Music, or rather the intercultural language

Universal language and voice of institutions and communities, music can go back to being an effective instrument of "public communication". Provided that it strengthens its intercultural vocation becoming a means of mutual understanding between the peoples

Some time ago, during the first edition of ICS Europe, talking about the great complexity that often lies behind the impression of simplicity in the art, the best-selling Chinese writer Jung Chang cited as example Mozart and his music: "it is the most difficult to play, because so sublimely simple."

Reflection leads straight to the heart of the communicative function of music, one of the means of expression more immediate and powerful. Moreover, thanks to a particular feature: music is a "meaningless" language, made only of rhythm, timbre and intensity, to which everyone can associate the most personal feelings and visions.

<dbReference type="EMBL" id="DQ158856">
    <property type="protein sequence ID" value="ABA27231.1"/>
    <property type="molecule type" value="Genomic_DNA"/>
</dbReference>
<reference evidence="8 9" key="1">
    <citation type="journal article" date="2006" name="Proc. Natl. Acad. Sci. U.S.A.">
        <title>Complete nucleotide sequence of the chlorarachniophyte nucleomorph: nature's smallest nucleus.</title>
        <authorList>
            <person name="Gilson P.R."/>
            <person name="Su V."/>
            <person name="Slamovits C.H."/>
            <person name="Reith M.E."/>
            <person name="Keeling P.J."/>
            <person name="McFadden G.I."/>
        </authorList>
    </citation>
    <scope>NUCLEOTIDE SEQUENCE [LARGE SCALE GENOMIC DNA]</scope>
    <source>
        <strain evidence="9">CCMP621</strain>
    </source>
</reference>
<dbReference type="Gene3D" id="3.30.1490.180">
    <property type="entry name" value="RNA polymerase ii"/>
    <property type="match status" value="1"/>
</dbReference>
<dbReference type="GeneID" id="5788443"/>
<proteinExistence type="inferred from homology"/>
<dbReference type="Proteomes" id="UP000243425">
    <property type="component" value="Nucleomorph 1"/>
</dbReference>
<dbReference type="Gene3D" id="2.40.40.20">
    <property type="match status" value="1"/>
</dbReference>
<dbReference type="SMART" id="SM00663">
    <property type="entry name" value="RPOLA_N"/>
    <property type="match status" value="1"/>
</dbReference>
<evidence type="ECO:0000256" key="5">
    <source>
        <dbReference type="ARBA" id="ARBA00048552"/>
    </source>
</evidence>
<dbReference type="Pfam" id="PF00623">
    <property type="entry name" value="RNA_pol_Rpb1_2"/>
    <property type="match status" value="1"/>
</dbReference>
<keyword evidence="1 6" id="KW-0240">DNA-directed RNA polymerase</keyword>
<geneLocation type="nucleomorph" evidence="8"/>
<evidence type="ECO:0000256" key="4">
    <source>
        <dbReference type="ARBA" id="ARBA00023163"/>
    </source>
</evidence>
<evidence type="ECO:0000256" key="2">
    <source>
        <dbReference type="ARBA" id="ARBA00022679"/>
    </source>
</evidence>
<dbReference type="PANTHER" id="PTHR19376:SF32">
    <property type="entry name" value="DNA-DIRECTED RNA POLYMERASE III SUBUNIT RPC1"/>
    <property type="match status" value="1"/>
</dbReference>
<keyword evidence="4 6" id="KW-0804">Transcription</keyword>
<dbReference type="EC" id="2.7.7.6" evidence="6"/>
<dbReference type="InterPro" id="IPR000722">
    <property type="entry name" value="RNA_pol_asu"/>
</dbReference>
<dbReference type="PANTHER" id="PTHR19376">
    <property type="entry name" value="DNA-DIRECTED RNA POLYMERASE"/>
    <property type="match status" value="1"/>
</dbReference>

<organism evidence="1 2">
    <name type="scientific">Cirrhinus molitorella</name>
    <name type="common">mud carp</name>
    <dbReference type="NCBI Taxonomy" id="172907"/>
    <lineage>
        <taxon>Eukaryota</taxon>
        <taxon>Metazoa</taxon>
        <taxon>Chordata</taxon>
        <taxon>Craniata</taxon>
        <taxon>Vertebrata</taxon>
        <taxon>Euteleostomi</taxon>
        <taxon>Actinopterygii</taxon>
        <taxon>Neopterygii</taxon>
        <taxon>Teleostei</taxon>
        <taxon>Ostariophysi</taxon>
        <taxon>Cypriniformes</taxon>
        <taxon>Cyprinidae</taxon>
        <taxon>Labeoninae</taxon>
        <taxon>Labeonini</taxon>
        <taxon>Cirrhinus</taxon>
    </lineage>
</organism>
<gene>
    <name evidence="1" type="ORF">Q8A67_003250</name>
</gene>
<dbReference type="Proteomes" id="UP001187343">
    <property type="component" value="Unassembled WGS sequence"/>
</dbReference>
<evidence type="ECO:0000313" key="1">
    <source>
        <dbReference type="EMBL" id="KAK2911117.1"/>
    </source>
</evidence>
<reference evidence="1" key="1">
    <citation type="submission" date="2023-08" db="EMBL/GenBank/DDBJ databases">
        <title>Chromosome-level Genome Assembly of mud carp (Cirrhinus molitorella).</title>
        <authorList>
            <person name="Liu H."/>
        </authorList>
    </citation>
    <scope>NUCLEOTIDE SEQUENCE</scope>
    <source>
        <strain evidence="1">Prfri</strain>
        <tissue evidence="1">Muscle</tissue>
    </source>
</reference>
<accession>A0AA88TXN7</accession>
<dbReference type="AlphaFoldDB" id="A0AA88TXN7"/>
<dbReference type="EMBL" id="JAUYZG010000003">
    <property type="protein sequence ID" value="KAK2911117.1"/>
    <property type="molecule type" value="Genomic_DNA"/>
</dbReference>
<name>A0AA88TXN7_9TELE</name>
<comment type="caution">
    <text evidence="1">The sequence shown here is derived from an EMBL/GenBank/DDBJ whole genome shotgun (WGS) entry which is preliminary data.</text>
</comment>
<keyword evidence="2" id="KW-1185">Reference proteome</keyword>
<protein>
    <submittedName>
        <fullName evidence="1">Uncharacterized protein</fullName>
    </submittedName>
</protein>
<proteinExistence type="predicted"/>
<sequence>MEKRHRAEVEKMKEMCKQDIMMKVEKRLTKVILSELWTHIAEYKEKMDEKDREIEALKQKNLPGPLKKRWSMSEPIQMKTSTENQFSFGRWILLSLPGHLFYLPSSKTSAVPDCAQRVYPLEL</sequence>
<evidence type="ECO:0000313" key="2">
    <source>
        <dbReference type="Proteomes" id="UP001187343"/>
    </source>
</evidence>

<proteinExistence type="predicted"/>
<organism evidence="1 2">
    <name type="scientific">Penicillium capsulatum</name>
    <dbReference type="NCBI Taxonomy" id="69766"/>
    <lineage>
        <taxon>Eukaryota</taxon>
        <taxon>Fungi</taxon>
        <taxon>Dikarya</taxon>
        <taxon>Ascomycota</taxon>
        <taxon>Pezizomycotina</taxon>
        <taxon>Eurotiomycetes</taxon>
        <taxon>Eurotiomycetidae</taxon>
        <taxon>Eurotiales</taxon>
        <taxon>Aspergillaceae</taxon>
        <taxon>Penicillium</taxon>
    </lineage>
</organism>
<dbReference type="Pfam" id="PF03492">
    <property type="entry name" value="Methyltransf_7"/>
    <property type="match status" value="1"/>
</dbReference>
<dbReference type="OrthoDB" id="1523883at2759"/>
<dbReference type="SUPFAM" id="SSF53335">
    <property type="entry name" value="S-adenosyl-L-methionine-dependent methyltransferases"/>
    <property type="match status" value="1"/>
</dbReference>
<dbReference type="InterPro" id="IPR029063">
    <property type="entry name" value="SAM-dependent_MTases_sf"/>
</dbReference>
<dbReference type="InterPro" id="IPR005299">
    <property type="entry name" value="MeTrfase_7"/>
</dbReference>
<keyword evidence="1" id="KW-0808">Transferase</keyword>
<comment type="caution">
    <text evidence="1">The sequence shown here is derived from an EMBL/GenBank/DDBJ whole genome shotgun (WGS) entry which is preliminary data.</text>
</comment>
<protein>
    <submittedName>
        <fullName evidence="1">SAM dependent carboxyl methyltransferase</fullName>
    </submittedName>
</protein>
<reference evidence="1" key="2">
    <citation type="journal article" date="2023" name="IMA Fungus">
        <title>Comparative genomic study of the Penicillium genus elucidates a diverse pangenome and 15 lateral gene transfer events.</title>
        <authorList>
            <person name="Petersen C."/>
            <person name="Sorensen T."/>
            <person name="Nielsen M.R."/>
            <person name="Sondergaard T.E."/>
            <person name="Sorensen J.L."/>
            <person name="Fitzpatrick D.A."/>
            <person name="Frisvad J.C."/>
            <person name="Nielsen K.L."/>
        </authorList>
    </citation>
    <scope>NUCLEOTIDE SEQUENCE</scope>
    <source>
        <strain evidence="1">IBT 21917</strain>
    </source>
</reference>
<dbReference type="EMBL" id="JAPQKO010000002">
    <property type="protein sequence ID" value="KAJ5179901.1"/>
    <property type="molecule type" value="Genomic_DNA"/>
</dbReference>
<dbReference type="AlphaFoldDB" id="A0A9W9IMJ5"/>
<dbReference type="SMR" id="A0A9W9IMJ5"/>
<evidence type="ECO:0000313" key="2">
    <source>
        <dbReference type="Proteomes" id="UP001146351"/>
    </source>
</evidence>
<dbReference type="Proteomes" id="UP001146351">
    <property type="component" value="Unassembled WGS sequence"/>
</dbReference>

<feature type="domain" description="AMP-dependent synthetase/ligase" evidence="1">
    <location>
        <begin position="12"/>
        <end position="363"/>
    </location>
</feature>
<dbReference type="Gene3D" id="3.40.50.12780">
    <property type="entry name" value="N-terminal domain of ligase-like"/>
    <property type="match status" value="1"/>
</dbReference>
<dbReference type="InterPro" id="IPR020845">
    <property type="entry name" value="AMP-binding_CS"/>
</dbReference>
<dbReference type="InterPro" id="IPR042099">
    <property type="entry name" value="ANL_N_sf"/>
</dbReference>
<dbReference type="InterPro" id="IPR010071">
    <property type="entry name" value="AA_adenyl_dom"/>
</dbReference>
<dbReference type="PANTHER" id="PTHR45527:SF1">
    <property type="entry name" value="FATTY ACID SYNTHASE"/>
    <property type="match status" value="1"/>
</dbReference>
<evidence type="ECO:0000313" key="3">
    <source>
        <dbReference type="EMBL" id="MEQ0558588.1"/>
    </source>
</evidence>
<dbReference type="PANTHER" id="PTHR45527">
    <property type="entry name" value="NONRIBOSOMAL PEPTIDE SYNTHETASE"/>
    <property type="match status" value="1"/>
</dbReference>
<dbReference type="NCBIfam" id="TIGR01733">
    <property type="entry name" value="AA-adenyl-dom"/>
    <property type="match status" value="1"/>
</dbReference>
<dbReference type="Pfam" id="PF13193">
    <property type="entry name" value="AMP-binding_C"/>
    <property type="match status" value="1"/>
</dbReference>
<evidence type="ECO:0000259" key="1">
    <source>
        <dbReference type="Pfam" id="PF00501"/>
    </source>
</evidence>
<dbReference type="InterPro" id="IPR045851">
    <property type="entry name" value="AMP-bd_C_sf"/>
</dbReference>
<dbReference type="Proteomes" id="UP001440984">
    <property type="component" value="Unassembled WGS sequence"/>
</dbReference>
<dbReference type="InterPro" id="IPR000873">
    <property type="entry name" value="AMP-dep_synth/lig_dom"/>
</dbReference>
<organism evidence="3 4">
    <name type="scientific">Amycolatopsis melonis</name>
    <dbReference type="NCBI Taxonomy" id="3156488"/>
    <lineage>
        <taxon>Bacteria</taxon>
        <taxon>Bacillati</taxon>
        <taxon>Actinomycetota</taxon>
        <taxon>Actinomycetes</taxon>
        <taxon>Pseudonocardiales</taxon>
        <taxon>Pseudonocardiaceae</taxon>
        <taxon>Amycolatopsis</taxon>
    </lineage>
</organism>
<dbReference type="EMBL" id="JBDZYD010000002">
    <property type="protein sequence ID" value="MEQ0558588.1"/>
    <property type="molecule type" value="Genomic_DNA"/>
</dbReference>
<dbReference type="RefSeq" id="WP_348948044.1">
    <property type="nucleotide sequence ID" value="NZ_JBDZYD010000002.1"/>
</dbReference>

Nevertheless, this extreme idiosyncrasy did not prevent collective meanings gathered around music: recurrent images, shared ideas, up to real "social stories" – one need only think of the anthems and their undoubted political and symbolic value.

A "civil" function that today, in an increasingly interconnected world, can be renewed and re-launched, reinforcing the universal vocation of the music and making it a means of cross-cultural communication. For the benefit of citizens, of course, but also of the institutions searching for new forms of representation and new, more authentic and effective, ways to speak to a global citizen.



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